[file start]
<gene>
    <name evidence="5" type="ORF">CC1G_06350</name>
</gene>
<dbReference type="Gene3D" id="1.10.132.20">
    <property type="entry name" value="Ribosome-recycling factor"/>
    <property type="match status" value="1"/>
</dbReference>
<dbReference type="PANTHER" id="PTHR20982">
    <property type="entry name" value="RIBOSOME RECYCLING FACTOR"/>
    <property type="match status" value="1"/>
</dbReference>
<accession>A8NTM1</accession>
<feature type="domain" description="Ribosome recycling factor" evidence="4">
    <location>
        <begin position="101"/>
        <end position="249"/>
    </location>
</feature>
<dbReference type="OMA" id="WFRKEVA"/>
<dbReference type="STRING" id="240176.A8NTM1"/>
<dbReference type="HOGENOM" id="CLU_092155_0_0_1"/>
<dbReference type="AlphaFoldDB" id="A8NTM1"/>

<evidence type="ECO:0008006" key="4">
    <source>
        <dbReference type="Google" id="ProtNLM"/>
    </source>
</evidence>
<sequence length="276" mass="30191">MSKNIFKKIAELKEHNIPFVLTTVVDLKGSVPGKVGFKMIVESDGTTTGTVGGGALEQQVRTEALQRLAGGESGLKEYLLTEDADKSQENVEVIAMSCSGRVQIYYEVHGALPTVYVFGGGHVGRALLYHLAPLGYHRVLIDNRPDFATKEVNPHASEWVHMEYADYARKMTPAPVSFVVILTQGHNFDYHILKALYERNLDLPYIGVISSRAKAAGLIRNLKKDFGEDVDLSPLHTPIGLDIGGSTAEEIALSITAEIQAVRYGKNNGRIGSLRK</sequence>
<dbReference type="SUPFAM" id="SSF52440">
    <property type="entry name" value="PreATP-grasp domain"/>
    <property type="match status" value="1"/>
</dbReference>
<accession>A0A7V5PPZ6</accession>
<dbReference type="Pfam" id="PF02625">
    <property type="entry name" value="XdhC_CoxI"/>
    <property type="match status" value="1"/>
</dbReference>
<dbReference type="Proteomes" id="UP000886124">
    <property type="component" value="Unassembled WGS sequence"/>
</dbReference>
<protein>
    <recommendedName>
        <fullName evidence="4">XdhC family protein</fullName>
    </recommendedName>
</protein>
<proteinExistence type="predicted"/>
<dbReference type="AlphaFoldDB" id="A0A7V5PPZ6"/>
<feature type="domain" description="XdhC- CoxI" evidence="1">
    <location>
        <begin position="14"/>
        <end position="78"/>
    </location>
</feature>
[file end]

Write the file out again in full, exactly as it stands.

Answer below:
<gene>
    <name evidence="5" type="ORF">CC1G_06350</name>
</gene>
<dbReference type="Gene3D" id="1.10.132.20">
    <property type="entry name" value="Ribosome-recycling factor"/>
    <property type="match status" value="1"/>
</dbReference>
<dbReference type="PANTHER" id="PTHR20982">
    <property type="entry name" value="RIBOSOME RECYCLING FACTOR"/>
    <property type="match status" value="1"/>
</dbReference>
<accession>A8NTM1</accession>
<feature type="domain" description="Ribosome recycling factor" evidence="4">
    <location>
        <begin position="101"/>
        <end position="249"/>
    </location>
</feature>
<dbReference type="OMA" id="WFRKEVA"/>
<dbReference type="STRING" id="240176.A8NTM1"/>
<dbReference type="HOGENOM" id="CLU_092155_0_0_1"/>
<dbReference type="AlphaFoldDB" id="A8NTM1"/>

<evidence type="ECO:0008006" key="4">
    <source>
        <dbReference type="Google" id="ProtNLM"/>
    </source>
</evidence>
<sequence length="276" mass="30191">MSKNIFKKIAELKEHNIPFVLTTVVDLKGSVPGKVGFKMIVESDGTTTGTVGGGALEQQVRTEALQRLAGGESGLKEYLLTEDADKSQENVEVIAMSCSGRVQIYYEVHGALPTVYVFGGGHVGRALLYHLAPLGYHRVLIDNRPDFATKEVNPHASEWVHMEYADYARKMTPAPVSFVVILTQGHNFDYHILKALYERNLDLPYIGVISSRAKAAGLIRNLKKDFGEDVDLSPLHTPIGLDIGGSTAEEIALSITAEIQAVRYGKNNGRIGSLRK</sequence>
<dbReference type="SUPFAM" id="SSF52440">
    <property type="entry name" value="PreATP-grasp domain"/>
    <property type="match status" value="1"/>
</dbReference>
<accession>A0A7V5PPZ6</accession>
<dbReference type="Pfam" id="PF02625">
    <property type="entry name" value="XdhC_CoxI"/>
    <property type="match status" value="1"/>
</dbReference>
<dbReference type="Proteomes" id="UP000886124">
    <property type="component" value="Unassembled WGS sequence"/>
</dbReference>
<protein>
    <recommendedName>
        <fullName evidence="4">XdhC family protein</fullName>
    </recommendedName>
</protein>
<proteinExistence type="predicted"/>
<dbReference type="AlphaFoldDB" id="A0A7V5PPZ6"/>
<feature type="domain" description="XdhC- CoxI" evidence="1">
    <location>
        <begin position="14"/>
        <end position="78"/>
    </location>
</feature>